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Sumbal Sonawari:We voted to protect JK’s special status

poling booth at sumbal


Bandipora, Apr 11: The road to main town in Bandipora was devoid of traffic Thursday morning but queues of voters were seen waiting to cast their votes outside the polling booths.

Voters had lined-up in large numbers at a polling booth set up in a local school in Dangerpora. The booth was ringed with three-tier security comprising of CRPF, police, and BSF.

 

Ghulam Hassan, 60, had reached to the polling booth early in the morning.

Asked why he cast his vote and defy the boycott call by separatists and militant outfits, he replied: “We want to end Governor’s rule in the state. We shall send a representative to the parliament, who will end our miseries. This vote is to protect our special status. Protect Article 370 and 35A.”

Asked the same question, a woman, carrying a child in her lap, replied: “Unless we don’t vote, our miseries won’t end. The harassment will continue and outsiders will rule us. We want Mohammad Akbar Lone in the parliament.”

The scenes were almost similar at a polling booth in Shadipora.

“We always want a good representative in the parliament. He should represent the Kashmir cause,” Ghulam Mohammad, 60, said.

“We also want overall development of our area,” he added while displaying the ink mark on his finger nail.

Near NC Candidate Mohammad Akbar Lone’s home at Poshwari Naidkhai, the queues of the voters grew even longer.

At three polling booths located at a local school in Poshwari, out of 1800 voters, at least 50 percent had already cast their votes by 1 pm.

At the same time, the polling agents of political parties had a scuffle. “Why are you asking people to vote for your candidate?” a middle-aged man told a polling agent of the rival party.

Another polling agent tried to push him. The policemen on duty, however, pacified things and the voting restarted.

Abdul Rashid, who was waiting in a queue, said there was “nothing wrong in casting the vote”.

“This election is to address our issues and to defend state’s special status. There will be bloodshed if there is any tampering with special status of the state. Only Akbar Lone and Engineer Rashid can talk about Kashmir issue in the parliament,” he said.

The three polling booths of Manzpora, Mirpora, and Hirpora villages of Sonawari wore a festive look.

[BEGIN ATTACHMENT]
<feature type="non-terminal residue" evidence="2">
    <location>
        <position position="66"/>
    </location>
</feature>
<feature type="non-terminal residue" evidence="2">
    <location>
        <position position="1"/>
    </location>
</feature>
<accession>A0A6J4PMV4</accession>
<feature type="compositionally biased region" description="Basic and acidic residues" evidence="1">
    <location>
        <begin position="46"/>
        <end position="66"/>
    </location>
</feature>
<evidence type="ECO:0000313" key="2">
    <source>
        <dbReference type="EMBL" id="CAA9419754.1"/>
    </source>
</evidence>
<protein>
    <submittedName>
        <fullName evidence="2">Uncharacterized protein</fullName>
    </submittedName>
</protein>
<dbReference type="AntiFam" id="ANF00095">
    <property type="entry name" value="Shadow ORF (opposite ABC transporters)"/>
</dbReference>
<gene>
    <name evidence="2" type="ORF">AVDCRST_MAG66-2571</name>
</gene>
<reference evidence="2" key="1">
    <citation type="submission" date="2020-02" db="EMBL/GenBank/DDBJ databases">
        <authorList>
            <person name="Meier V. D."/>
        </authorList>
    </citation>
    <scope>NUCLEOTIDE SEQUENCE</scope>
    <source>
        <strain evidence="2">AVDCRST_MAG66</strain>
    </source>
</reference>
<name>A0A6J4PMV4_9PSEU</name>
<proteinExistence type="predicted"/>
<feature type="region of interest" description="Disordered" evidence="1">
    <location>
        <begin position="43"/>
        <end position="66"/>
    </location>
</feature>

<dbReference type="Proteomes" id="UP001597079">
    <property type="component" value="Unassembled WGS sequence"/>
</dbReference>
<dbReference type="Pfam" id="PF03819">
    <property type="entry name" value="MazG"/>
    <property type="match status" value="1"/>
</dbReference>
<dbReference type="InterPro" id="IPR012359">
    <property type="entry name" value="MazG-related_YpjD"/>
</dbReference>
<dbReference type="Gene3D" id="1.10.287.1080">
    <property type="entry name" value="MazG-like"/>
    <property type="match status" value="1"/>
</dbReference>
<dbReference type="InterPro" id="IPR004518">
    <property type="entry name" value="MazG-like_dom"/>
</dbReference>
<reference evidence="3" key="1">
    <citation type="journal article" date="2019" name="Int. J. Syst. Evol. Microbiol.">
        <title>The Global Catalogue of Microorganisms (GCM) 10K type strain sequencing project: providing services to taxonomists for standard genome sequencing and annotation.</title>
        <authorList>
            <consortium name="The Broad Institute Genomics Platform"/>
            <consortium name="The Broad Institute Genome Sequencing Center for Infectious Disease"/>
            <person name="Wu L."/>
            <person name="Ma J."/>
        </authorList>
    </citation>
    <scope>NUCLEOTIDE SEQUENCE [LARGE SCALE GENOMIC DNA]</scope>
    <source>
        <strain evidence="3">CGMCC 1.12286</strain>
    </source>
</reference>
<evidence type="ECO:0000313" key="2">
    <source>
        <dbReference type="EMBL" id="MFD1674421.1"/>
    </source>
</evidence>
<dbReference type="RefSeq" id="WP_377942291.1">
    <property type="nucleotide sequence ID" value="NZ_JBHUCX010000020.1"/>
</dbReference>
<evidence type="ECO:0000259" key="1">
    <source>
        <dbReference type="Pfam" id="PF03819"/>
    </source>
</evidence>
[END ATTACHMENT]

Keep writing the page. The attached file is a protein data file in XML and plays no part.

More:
Hundreds of people even including children had gathered to shout slogans in favour of Lone.

In these polling booths as well, of the 3500 voters, over 50 percent had already cast their vote by 2 PM.

Abdul Salam Lone, an elderly person, said: “Only Lone Sahab can talk about Kashmir in the parliament. This vote is to protect the special status of the state, and stop harassment of Kashmiris.”

A first time voter in parliamentary elections, Naziya asked other people to vote as well.

“We shall send a representative to the parliament, who conveys the sufferings of Kashmiris to the world. Poll boycott is no solution,” she added.

Scores of people visited Lone at his house which was a few hundred metres away from the polling booths.

“Did you and your mother vote,” Lone asked his son, who is an advocate by profession.

“Yes we did,” he replied.

The entire village seemed jubilant.

The scenes, however, were completely different just a few kilometers away from Lone’s residence.

The road leading to Hajin town wore a deserted look. At three polling booths, just three voters out of 2,235 had cast their vote by 3 pm.

“Please write that Hajin boycotted the elections,” a commuter told this reporter.

A few hundred metres away, in another polling booth on the banks of Jhelum in Hajin, out of 876 voters, 345 had cast their vote.

“When we saw people voting, we decided to vote too. We have been neglected by the successive governments. We hope our issues are solved,” said Manzoor Ahmad Guroo, who lives on the banks of Jhelum and earns his living by catching and selling fish.